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Miscellaneous

Professor Abe Low sent an email comment about me to a new friend when he introduced us. I saved a copy because it was so cute. "Btw, I met Bill for the first time when he was teaching at Sacramento State University in the School of Engineering, Computer Science Department. He helped me greatly in preparing me to teach in that same capacity. If I recall correctly, he also taught at the University of California at Davis. At the time I didn't know he shared my love for woodworking. That part of our friendship came much later. Bill seems like a major BSer because he knows so much, has done so much, traveled so extensively, and been involved in so many innovative things. Strangely so much is true that he often chooses to share very little. Although it doesn't show through in his writing and web site, he really is a very unpretentious fellow, that in addition to be generous, knowledgeable, and dedicated. Too bad he ain't rich and good looking."

What Abe failed to share is when my health went into the toilet after getting very ill from a wood dust exposure, in spite of teaching since 1968 and building the personal computer labs and programs for both universities, their loyalty to me was zero. CSUS and UCD dumped me the instant I could no longer teach and replaced me. Moreover, at CSU Sacramento they ordered me to train my replacement, Abe Low and do so for free. I gave Abe every lesson plan, exam, exam key, quiz and handout he needed along with all of the detailed procedures to use our campus computers. Abe asked me why I was being so generous and I said it still was all about the students for me. He thrived there. My health continued to worsen landing me in bed for most of the next four years on full time supplemental oxygen with no expectation of surviving. I used that down time to research, invent, build and document a much better way to do small shop dust collection. My dust collection web site went crazy generating over 100,000 unique visitors a day and made for some lively and often ugly Internet forum wars. As my health slowly improved, I finally was able to attend a local Sacramento Area Woodworkers (SAWS) meeting. I was an early SAWs member and loved making Christmas toys for the Salvation Army. Surprisingly Abe was their then acting president. I walked up to Abe and said hello. He had no clue who I was. In the years since he has last seen me my hair went white, I added a beard, gained considerable weight, my voice changed due to still being on full time supplemental oxygen. When he realized who I was he immediately welcomed me into his world. He said after all I did to help him get started in teaching he owed me dearly, plus made him very curious to find out more about me. He discovered that I was one of the main people who helped build and transform computing to personal computers and build the computer programs for UC, CSU and National University. Abe from then on made sure I went to faculty gatherings with him plus we had breakfast with friends at least once a month. I spoiled Abe with one of my cyclones. After many years of friendship, Abe is no longer with us and I miss him dearly.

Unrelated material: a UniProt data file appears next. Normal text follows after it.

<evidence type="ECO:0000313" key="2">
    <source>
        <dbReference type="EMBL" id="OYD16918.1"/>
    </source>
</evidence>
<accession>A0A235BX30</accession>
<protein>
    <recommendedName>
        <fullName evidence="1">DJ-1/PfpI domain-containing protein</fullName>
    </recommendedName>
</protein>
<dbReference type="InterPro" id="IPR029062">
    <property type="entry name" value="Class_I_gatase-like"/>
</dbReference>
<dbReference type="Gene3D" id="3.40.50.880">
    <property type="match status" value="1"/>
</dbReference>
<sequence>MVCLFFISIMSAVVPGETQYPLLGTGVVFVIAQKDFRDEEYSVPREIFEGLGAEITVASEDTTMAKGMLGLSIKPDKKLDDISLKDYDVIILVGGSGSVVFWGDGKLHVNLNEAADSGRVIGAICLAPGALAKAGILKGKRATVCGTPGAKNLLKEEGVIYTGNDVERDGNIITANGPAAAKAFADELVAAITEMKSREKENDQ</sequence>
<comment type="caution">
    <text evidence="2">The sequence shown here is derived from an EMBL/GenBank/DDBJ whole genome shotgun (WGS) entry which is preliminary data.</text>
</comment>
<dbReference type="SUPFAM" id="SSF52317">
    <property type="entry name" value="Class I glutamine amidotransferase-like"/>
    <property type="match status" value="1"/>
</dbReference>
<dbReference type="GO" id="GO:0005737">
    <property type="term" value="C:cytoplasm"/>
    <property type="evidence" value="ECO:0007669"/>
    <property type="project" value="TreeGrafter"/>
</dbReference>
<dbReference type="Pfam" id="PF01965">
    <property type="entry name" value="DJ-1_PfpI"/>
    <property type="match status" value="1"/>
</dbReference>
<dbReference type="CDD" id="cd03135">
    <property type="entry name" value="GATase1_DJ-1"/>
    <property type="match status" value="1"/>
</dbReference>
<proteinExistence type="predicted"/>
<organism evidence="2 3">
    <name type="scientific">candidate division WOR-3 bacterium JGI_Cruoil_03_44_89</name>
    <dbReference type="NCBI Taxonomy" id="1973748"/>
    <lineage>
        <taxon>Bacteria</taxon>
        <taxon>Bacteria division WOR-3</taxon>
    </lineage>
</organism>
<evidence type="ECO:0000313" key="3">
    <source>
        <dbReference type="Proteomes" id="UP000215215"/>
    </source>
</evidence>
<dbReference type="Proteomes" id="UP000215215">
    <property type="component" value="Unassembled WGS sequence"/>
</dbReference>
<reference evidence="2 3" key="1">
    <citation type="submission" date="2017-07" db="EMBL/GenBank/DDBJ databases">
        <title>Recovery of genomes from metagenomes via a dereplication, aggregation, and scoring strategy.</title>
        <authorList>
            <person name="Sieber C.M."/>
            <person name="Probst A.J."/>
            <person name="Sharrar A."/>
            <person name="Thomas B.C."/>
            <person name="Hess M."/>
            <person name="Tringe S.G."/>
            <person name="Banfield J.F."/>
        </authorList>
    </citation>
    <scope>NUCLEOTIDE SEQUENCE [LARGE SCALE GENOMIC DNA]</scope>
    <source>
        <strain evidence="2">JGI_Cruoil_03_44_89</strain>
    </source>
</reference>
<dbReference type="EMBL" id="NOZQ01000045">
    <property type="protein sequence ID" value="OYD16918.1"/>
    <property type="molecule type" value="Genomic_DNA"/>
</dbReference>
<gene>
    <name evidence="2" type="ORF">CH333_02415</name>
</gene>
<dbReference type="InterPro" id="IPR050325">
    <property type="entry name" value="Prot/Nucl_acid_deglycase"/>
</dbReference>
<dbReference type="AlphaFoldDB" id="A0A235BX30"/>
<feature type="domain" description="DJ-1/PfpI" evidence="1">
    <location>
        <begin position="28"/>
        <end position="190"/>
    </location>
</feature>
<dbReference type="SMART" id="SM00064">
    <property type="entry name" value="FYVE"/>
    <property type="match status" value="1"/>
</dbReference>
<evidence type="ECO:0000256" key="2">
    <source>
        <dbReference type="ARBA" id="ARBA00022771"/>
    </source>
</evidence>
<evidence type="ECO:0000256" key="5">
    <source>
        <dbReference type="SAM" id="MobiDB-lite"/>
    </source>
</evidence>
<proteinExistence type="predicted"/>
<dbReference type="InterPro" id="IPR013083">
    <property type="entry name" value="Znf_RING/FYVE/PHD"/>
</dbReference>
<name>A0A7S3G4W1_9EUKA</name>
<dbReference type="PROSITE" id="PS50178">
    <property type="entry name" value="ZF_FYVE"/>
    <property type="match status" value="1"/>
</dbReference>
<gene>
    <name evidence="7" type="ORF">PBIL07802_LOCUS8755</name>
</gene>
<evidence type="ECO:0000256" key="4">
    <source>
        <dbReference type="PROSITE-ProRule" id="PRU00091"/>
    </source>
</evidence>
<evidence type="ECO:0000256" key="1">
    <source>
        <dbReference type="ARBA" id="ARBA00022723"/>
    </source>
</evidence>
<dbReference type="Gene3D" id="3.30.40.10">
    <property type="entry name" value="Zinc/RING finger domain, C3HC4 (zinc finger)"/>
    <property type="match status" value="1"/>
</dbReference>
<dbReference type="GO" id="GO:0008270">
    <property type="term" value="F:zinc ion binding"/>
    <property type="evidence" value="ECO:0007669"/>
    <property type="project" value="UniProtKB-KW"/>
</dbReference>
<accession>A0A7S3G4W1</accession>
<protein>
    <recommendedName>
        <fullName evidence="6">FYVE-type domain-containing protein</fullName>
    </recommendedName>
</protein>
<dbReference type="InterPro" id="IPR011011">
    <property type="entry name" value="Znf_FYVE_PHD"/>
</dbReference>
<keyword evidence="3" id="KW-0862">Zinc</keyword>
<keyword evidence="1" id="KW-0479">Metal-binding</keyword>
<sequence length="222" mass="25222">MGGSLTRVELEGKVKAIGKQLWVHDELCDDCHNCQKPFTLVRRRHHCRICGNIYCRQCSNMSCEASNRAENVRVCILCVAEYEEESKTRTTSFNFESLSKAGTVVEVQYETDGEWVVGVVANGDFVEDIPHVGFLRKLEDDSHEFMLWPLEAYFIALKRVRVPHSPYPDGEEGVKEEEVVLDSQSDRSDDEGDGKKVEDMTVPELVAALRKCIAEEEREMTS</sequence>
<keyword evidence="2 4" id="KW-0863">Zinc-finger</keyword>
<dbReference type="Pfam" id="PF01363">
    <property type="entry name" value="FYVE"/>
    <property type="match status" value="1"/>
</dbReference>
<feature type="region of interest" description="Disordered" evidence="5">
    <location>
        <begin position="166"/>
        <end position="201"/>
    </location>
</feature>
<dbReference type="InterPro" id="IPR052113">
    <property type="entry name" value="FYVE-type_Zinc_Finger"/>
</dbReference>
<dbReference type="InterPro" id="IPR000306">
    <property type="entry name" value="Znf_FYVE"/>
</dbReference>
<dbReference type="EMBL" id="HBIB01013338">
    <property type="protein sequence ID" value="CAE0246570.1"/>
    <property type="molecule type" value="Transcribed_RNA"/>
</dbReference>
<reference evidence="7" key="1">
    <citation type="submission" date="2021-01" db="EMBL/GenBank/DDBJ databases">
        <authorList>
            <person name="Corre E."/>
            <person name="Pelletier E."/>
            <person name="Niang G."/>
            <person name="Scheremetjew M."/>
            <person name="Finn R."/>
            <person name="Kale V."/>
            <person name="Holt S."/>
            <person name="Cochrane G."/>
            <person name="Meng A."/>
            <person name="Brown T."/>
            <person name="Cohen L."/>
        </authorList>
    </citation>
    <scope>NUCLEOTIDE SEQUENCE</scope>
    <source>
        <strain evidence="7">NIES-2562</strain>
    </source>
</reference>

My mother would have a fit if she read this page as the rule was we did not share anything personal. Regardless, I got lucky all the way around. I grew up traveling all over the world with my very bright go getter parents who were into everything and incredibly enabling. My mother was raised by a widely traveled Cherokee medicine woman yoga master and she shared much of her training. My mother went on to become a professor, world class clothing designer, illustrator and artist. My father's father fled Austria and built a fortune in the U.S. allowing my father to be raised and trained by the best tutors that money could buy. Although he lost everything including his father in the great depression, my father still was blessed being exceptionally bright with a full photographic memory, plus unbelievable energy and drive. He also was one of the physically strongest people I have ever met. At age fourteen his mother apprenticed him out to an old German fine woodworker. My father became expert at making furniture and fine cabinets then went into construction working his way up to union master in framing, finish and cabinetry. He and his best friend built a successful construction firm, both joined WW II, then they returned to turn their construction firm into a project development firm. My father was recalled into the Air Force three times and finally stayed retiring as a Lt. Colonel. During his service he won many awards serving as a trouble shooter for the Strategic Air Command, plus he earned his engineering and architectural degrees. During his service he had considerable time off that my parents used to travel and to refurbish project homes that they either sold or kept as rentals. Upon retirement he became president of an aerospace firm, an airline captain, earned his business and MBA degrees, and became part of a large development company. Most of their money was stolen, so my parents legacy became mostly how much they did along with raising five incredible children. The military forced me to take Martial arts which grabbed me very young and most of my training was in the orient with serious oriental masters who insisted on teaching the self control and healing aspects. That discipline helped temper the considerable gifts from my parents that left me as very bright, strong, curious and very energetic. That combination made for an amazing childhood with considerable successes.

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